The soup comes together in three parts, on different days, because I don’t have the luxury of time to make it all at once. Although, that means you can do a lot of things with it.
First – Make the black bean paste. Use these instructions. Refrigerate after cooling.
Second – Make the basic black bean soup, to which you can add corn or other vegetables later (or not).
- Dice to about a 1/4 cup each: red bell pepper, onion, tomatoes. Mince 1 or 2 cloves garlic. (Or use a garlic press.)
- Simmer vegetables in about a cup of water until soft, about 10 minutes.
- Add about a cup of bean paste, 3 or 4 tablespoons tomato sauce, a teaspoon tamari, and spices. It should be thick.
- Stir well. Bring back to a slow simmer, about 5 minutes. Cover and remove from heat. Refrigerate after cooling.
Third – Steam, boil, or otherwise cook the corn – fresh, frozen, canned, whatever you have. For a single serving, I toss a few tablespoons frozen corn into a small pot, cover with water, and simmer for 3-5 minutes. Add as much of the basic black bean soup as you feel like eating. Thin to desired consistency. Heat. Season. Serve.
- I’ve tried making a black bean paste with canned beans and never had success. Many times the dried beans won’t make a paste either. And sometimes they have, as Harold McGee terms it, “hard to cook defect,” meaning they stay hard no matter how long you cook them.
- I don’t use any fat or oil in this recipe. Many people saute the onions and peppers in oil.
- I use a lot of spices. Most you’d find in any off-the-shelf chili powder – onion, garlic, cumin, coriander, paprika, oregano. I add a touch more cloves and some dry mustard and allspice too. Not a lot!
- The third part above makes this like eating fast food. It all comes together in less than 10 minutes. The work is in the first two steps.
- The background of this soup is like melted chocolate. Same color, same consistency. It’s really good, but you have to find a fresh bean. The bag I’m using now was pure luck!
- The more you eat beans, the less gas you’ll have. I promise.
I’ve been making the bean paste ever since you shared it with us in previous posts. Have you ever tried it in a slow cooker thereby eliminating the soak? Realizing soaking the beans does not entail lots of effort, I wondered if the consistency might be different somehow especially if the beans are old. Or if they’re old, both a soak and the slow cooker. Think I’ll give it a try. Have not yet tried black beans nor limas, your photos are telling me to get busy.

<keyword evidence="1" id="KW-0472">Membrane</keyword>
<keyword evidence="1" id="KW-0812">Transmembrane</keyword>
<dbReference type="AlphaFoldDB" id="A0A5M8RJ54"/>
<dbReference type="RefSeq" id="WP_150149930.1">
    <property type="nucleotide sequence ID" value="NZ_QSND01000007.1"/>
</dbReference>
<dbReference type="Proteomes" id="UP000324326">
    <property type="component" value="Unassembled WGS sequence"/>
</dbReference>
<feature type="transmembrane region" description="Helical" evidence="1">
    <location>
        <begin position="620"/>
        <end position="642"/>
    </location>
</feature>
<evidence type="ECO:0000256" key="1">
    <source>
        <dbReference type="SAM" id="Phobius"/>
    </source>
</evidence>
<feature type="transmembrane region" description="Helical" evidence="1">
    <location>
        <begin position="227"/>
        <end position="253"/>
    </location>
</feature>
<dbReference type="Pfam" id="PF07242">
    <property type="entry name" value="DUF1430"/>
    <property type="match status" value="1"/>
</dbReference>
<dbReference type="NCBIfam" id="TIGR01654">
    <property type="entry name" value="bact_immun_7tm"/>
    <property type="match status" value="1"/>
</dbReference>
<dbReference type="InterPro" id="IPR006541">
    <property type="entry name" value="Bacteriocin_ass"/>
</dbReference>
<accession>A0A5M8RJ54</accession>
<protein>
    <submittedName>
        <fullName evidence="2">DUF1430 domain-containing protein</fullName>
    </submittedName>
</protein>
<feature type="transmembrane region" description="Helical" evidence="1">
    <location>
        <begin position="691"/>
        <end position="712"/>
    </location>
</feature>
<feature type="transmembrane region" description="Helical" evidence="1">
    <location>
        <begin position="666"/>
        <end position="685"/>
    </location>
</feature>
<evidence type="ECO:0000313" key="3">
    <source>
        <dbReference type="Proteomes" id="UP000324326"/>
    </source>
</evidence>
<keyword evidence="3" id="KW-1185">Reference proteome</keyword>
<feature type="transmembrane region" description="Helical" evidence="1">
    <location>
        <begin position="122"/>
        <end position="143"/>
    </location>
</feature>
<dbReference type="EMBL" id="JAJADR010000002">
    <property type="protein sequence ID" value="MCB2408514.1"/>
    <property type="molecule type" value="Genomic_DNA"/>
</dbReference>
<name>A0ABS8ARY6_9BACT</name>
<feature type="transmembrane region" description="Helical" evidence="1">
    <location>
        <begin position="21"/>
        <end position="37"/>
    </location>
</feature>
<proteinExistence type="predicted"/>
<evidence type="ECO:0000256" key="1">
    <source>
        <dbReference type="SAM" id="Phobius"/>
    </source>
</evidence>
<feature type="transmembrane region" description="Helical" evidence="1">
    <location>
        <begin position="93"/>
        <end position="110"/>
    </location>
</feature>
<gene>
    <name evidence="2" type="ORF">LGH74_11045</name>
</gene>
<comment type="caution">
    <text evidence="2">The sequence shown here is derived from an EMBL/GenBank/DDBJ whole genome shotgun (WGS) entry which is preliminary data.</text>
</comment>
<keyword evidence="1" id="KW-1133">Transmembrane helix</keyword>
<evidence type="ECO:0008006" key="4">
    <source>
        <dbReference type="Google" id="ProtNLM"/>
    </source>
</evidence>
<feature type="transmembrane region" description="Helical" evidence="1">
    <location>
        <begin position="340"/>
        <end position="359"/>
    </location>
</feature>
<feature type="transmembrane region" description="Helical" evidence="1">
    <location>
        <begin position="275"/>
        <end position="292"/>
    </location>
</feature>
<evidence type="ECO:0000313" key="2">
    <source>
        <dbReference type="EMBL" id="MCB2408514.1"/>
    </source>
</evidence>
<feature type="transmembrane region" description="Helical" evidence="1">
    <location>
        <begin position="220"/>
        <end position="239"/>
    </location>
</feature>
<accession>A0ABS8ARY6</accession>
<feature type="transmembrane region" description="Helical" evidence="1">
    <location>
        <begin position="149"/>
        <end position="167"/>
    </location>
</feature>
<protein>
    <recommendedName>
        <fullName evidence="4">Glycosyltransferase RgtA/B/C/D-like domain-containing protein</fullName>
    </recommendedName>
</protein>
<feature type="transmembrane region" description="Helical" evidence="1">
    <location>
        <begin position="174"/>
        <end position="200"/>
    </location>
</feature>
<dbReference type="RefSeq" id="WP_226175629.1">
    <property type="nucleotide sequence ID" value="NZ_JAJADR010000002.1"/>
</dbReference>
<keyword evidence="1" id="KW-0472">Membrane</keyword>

I used to use a slow cooker, a crock pot, years ago. I don’t recall why I gave up on it. I remember I had to leverage a toothpick under the lid to allow steam to escape, or it would hiss and bubble water all over the place. Well, maybe it wasn’t a fancy dancy one? I do think a slow cooker could get you close to paste without soaking the beans. I think you’d still have to mash them with the back of a spoon near the end.
A pressure cooker I did try. I also gave up on it. It left the beans intact, so I’d still have to cook them further, it was a lot of washing up, and it lent an overcooked taste that I didn’t care for. It did, however, reduce the cooking time.
FWIW – I’m a pressure cooker fan. Given a little more time than I would usually cook them, I can get a pretty good paste out of the different dried beans I’ve tried.
I should note that the material your pressure cooker is made of seems to make a difference on how it cooks. I’ve had very poor results with stainless, but aluminum has done very well for me.
Because I cook beans every day, or at least try to!, I usually have something ready in the rotation that I can make soup from in a hurry.
As to storage, the paste, especially if it’s quite dry, lasts almost a week in the fridge. The soup, not so long.
Another thing I do with the bean paste is make a bread spread. I’ll try to throw up a recipe (or you can too if you do it).